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Interview with Wiki Contest Founder Bob McCullough

Bob McCullough Bob McCullough, founder of Wiki: The World's FASTEST Screenplay Contest, and The Santa Barbara International Screenplay Awards, was born and raised in Los Angeles, and attended Beverly Hills High School and USC. He went to graduate school at the University of Texas where he studied film and television before embarking on a successful career as a TV writer.

MovieBytes: You have a long list of TV credits on IMDB. Can you talk about how you broke in as a writer?

A: While in grad school, I'd been invited to participate in an industry seminar at Stanford. While there, I met every studio head and network president and agency chief. Very heady stuff. I collected business cards for a solid week, and schmoozed like a maniac. I wound up getting a job at Paramount Studios as a gopher on some major hit TV productions. Once again, I saw that the writers were the ones having the most fun and enjoying the most clout. I'd been writing spec scripts for half the shows on that lot, and I finally got a producer to read one of them. I got a friendly pat on the head, but he also gave me a ton of scribbled notes about how the script needed to be rewritten. Of course, by the time I'd finished rewriting it (on spec, of course), the show was cancelled and the producer was gone. But I never stopped writing, and eventually, the producer of Bionic Woman saw my stuff and that I was a maniac who wasn't going to stop handing him story ideas ... and he bought "In This Corner, Jaime Sommers." I was an overnight "success" after eight years of writing and a fairly monastic lifestyle.

MovieBytes: How has the industry changed since then? Do you think it's easier or harder for new writers to break in?

A: The industry has changed in more ways that I can count, but it's still the same "closed shop" where breaking in requires one to actually break in however they can. I don't care if you're a cinematographer, hairdresser, or writer; it's about getting to the right person who can pull you out of the crowd and shove you in the right direction. I'm painfully aware that there are a bazillion writers out there who are far more talented than I may be. But the key is opportunity, and one often has to create their own. The trick is to be absolutely ready when you finally do create that opportunity. For a writer, that means having a professional-grade mastery of the craft and at least a handful of scripts you're not embarrassed to show to anyone who can pull you out of that crowd.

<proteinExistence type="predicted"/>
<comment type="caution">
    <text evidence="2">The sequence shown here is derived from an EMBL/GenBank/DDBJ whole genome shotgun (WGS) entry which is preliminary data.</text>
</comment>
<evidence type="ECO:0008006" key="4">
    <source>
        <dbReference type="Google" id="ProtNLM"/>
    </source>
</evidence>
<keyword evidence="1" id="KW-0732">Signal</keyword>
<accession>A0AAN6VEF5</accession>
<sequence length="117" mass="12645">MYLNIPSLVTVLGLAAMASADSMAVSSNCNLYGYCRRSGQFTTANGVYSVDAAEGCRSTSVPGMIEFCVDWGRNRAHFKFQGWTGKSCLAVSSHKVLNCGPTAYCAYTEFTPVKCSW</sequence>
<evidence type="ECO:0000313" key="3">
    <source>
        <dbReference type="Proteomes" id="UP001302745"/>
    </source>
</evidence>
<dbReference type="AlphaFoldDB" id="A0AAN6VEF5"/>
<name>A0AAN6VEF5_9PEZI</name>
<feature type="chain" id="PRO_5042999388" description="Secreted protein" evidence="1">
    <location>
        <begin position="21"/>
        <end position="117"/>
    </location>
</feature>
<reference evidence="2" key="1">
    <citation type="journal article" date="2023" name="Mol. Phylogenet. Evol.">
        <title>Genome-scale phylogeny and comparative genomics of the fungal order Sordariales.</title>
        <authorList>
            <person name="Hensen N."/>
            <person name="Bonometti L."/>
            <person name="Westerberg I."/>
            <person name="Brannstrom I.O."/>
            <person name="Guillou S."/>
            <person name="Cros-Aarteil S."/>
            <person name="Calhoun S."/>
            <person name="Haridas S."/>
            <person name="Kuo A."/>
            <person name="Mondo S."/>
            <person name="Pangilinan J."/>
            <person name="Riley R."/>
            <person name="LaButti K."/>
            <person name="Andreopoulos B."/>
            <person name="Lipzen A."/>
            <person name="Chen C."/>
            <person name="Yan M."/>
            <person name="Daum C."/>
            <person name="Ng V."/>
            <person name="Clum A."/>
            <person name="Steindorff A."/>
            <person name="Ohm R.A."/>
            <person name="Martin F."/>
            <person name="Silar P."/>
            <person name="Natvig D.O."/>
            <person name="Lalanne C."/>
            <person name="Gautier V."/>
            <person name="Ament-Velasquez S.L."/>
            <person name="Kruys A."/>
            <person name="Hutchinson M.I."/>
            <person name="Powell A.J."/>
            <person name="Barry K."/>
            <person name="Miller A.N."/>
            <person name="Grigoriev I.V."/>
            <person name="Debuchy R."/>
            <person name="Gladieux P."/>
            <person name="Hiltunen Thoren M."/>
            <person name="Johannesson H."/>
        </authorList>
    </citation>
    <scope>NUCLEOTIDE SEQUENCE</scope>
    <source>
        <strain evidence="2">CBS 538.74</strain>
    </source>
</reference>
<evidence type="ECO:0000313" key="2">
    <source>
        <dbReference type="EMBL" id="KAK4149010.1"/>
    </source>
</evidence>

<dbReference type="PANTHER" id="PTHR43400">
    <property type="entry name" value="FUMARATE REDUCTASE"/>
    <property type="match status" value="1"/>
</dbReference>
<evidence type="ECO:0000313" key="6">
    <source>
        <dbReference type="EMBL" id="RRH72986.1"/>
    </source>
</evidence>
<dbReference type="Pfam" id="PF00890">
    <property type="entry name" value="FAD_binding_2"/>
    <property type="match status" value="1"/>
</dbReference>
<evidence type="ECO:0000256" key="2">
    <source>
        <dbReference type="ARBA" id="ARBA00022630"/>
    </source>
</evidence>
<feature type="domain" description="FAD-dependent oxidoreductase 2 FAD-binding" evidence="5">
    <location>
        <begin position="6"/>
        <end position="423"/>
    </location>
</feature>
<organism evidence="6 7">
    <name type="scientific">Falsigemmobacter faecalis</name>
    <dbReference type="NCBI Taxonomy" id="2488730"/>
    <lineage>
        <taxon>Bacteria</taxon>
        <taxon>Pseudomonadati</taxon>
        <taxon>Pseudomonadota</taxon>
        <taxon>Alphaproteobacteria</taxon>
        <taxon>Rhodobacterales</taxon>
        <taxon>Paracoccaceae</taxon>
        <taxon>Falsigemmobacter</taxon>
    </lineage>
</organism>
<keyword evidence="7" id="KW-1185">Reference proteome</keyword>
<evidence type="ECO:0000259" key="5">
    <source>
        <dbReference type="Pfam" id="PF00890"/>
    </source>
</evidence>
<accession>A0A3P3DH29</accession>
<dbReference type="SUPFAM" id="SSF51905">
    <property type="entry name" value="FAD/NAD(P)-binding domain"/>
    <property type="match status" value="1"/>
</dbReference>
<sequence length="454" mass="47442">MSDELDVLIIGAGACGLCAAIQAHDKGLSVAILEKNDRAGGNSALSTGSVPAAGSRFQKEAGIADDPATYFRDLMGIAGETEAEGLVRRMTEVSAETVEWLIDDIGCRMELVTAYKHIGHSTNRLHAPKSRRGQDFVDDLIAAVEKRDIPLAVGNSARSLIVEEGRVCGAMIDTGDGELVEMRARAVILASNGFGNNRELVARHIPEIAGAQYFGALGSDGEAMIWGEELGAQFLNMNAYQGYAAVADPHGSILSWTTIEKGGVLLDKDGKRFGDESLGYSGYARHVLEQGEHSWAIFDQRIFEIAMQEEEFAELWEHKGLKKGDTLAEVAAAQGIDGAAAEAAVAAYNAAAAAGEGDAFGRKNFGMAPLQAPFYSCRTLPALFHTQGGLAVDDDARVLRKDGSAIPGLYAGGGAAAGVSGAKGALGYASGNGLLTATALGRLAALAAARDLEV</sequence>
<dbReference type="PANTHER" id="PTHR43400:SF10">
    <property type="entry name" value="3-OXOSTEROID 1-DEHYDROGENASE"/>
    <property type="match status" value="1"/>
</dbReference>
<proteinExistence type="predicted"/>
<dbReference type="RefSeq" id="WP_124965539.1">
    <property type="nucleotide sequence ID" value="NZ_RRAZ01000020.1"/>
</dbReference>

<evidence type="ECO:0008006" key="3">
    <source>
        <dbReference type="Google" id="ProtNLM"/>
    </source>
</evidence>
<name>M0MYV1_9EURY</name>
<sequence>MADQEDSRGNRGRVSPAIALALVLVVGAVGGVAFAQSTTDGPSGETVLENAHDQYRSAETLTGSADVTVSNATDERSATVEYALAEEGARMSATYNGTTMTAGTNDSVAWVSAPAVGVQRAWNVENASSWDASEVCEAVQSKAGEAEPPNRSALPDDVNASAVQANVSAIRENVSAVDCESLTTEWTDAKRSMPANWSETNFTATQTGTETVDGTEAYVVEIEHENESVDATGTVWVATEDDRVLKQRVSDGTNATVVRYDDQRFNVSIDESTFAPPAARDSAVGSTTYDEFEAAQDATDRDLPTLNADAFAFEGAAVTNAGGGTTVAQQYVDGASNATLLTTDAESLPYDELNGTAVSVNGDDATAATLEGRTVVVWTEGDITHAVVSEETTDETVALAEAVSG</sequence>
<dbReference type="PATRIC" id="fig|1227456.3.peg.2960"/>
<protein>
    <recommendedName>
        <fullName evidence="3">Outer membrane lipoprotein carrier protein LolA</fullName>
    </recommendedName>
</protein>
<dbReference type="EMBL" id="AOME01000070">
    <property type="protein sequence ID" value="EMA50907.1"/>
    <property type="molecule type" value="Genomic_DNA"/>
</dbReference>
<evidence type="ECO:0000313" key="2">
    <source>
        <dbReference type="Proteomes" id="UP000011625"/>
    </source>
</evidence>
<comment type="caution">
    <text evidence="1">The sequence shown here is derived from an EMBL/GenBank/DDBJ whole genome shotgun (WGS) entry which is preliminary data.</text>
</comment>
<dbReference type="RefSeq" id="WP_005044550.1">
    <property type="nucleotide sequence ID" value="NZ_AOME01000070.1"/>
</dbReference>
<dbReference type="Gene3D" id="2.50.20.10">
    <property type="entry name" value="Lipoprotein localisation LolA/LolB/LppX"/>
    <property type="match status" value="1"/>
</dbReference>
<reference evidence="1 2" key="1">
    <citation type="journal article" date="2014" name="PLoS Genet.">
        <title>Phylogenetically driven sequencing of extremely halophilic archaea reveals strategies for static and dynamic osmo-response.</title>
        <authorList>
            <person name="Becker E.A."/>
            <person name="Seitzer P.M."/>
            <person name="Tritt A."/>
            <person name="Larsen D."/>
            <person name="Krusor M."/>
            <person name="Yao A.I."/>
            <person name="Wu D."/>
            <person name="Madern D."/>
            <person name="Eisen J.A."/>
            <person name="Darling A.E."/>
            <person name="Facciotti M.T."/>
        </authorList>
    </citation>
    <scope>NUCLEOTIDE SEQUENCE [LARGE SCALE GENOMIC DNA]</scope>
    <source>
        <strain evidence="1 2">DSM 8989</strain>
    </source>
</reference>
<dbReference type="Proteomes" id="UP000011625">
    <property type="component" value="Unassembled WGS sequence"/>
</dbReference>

MovieBytes: Do you think it's important for film and television writers to live in Los Angeles?

A: If you're working on a feature film career, I don't think it matters where you live...as long as you have Zoom and high-speed internet access and enough cash in the bank to buy a plane ticket on short notice (so you can respond to that "we want to meet you" phone call). The majority of the world's television production, however, originates from offices in SoCal. That's where the writers rooms are, as well as the networks and production studios. While residing in the L.A. area may not be a requirement for established writers who are able to conduct their business via Zoom, new writers will generally be called upon for "meet-and-greet" and pitch meetings. I don't personally believe it's very effective to begin a career as a television writer while living in Novia Scotia...or Omaha. So the short answer is: go where the action is.

MovieBytes: How did you get your first agent? How big a role have your representative(s) played in the development of your writing career?

A: I had just sold my very first script to a major hit show (Bionic Woman). I quickly sold another script to Six Million Dollar Man. By then I'd met a couple of agents, and the first one who told me he could get me on a staff I signed with. He was aggressive and knew all the players, and I certainly didn't. He got me that first staff job and suddenly agents were finding me and offering their services. The first one who said I was ready to become a writer-producer caught my attention. He was instrumental in moving me up the ladder quickly by getting me meetings with those who were hiring. The secret to all of this, of course, is to be "good in a meeting," which is a skill that I'm not sure can be taught. It helps to be a good talker and to be able to "read" others in the room. It also helps to know when to shut up and let the other folks do the talking!

MovieBytes: You're managing a couple of different screenwriting contests listed on MovieBytes, the Wiki Contest, and the Santa Barbara International Screenwriting Awards. What led you to start these contests?